Gov. Wes Moore speaks at a press event Jan. 19. (Executive Office of the Governor photo)

I was prepared to be unimpressed with Wes Moore before we were scheduled to meet for an interview at the Dough Roller restaurant in Ocean City during the annual Maryland Association of Counties conference Aug. 20, 2021.

He had an impressive resume — bestselling author, Rhodes scholar, 82nd Airborne captain in Afghanistan, investment banker, nonprofit executive. But as I quizzed him that morning, he had zero experience in state government, yet he was running for governor.

He had solid answers to that question — referencing all the government programs he had worked with and helped implement. He had a surprising knowledge of state issues. We were sharing a corner booth at this noisy restaurant with editors from Maryland Matters, the other nonprofit news site on state government and politics. All three of us were State House veterans with wonky knowledge of the nooks and crannies of Maryland issues.

Moore handled our questions with considerable finesse and more than superficial detail that, as he put it that morning, made him “not just uniquely capable but qualified” to get things done at the state level. I came away unexpectedly impressed. 

Most endorsements

There were lots of Democrats running for governor last year, some with far more government and political experience than Moore. Clearly, he left the same positive impression on a host of elected officials at the highest levels of Maryland politics as he did with me, amassing more weighty endorsements than anyone in the race.

I left out a little detail that sticks with me to this day.

As I was coming out of the restaurant restroom well before our appointment, I was passing a table where Moore was eating with a former Maryland secretary of state. We had never met that I can recall, but as I passed behind him, Moore turned and called out my name, noting that we would be meeting shortly. I’ve been kicking around state political circles for four decades now, but I have to introduce myself to people all the time and tell them about, the news site I founded 13 years ago. 

Whether through good staff work — Moore’s communications staff was sharp — or just good homework, Moore knew who I was and what I did. First impressions are often lasting. My first impression of Moore has stuck. He is smart, he is charming, he has a flair for communicating his goals and visions. And he works hard.

Many who attended Wes Moore’s inauguration could only see him on big screens. (Len Lazarick / Maryland Reporter)

He must deliver

Now he must deliver on his plans and promises.

If you cared at all, you could not have missed all the historic aspects of his swearing in as Maryland’s first Black governor — a state with a higher percentage of Blacks (31%) than Alabama and only the third ever elected in U.S. history. 

And for doubters about what Moore will do, it is a testament to Moore’s political instincts and maybe that he has lived in Baltimore that the first issue he tackled in his first full day in office was public safety. It is an issue he dealt with at length in his inaugural, but it came after he talked about business and the economy.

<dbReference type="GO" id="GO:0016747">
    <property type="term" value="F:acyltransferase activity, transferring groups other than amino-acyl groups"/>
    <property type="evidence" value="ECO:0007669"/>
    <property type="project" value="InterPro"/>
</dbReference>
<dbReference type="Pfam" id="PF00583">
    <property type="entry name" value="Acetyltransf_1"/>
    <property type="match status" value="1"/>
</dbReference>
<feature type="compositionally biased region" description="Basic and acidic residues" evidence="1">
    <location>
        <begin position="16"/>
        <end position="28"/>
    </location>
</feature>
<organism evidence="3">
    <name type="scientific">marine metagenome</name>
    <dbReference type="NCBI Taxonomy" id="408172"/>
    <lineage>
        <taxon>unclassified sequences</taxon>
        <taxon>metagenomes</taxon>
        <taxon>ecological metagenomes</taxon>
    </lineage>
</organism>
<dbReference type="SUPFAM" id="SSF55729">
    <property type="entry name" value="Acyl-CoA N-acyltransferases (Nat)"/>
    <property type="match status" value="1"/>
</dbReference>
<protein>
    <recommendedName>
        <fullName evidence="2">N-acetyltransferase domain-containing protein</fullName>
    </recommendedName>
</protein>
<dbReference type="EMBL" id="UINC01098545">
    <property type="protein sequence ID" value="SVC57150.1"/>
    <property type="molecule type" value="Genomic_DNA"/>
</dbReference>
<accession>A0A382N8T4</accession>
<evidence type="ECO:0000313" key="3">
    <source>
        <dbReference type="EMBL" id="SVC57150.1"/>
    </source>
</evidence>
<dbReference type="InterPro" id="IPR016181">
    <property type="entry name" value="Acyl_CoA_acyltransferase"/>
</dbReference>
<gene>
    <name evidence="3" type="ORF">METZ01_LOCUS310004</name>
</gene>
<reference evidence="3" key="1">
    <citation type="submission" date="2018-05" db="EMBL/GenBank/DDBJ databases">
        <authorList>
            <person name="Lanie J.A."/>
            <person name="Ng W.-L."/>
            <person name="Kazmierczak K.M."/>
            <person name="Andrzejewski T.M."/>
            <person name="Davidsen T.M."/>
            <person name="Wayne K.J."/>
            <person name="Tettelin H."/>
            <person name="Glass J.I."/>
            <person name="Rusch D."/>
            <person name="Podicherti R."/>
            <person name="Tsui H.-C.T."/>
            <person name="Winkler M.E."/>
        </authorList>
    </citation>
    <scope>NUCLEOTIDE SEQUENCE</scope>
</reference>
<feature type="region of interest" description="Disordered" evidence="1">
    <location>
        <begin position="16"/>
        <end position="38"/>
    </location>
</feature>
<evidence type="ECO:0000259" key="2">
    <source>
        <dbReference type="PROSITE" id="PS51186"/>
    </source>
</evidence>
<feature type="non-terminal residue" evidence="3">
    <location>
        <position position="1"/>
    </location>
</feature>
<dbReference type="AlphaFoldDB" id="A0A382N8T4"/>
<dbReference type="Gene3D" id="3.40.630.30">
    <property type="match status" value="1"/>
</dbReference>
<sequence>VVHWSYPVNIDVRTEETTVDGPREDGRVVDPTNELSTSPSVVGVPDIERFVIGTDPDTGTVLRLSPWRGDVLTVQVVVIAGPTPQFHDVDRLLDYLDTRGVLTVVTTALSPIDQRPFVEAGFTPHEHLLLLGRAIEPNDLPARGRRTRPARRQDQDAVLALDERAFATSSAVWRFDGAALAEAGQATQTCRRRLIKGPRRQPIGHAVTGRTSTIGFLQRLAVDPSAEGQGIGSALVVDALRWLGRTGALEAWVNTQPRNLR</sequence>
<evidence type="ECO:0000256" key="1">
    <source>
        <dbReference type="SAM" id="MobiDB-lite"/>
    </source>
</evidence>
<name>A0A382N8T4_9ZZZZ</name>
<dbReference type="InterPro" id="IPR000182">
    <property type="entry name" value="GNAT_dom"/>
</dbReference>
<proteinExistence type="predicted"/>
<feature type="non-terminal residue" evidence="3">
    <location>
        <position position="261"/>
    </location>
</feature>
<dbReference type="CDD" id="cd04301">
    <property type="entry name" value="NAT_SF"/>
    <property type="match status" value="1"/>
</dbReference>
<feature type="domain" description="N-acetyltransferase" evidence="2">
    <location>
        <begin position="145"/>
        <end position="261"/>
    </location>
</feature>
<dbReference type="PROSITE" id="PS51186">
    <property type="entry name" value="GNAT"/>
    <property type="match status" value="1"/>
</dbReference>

But I’d like to highlight some of his inaugural address directly related to business that might have gotten lost in all the uplifting hoopla, such as Oprah Winfrey’s introduction as she recalled her move in 1976 into an apartment on Windstream Drive in Columbia’s first village.

Here is some of Moore’s speech. 

“We do not have to choose between a competitive economy and an equitable one. Maryland should not be 43rd in unemployment, or 44th in the cost of doing business. We should not tolerate an 8-to-1 racial wealth gap, not because it hurts certain groups, but because it prevents all of us from reaching our full potential. We can attract and retain top industries, like aerospace, clean energy, and cybersecurity … and raise our minimum wage to $15 an hour to help folks feed their families.

“Maryland can reward entrepreneurs who take bold risks … and provide stability for families in need.

“This can be the best state in America to be an employer and an employee.

“It shouldn’t be a choice — and it isn’t a choice. The path forward requires us to do these things together.” 

Try to recall the last time you heard a Democrat decrying the state’s high cost of doing business. But then couple that with urging a speedier increase in the minimum wage. Good luck on that. False choice or magical thinking?

Minimum wages are not a problem in the high-profile industries that Moore mentioned — the market has taken care of them and others. The problem with the minimum wage is the grunt jobs that require minimal education and skills — landscaping, housekeeping, fast food.

Hey, Len, give the guy a break. I’ve been writing about Maryland’s high taxes and burdensome regulations for decades without much effect. 

I absolutely wish we could improve our business climate and give everybody a living wage.

Can we really do these things? Wes Moore thinks so. Is it realistic?

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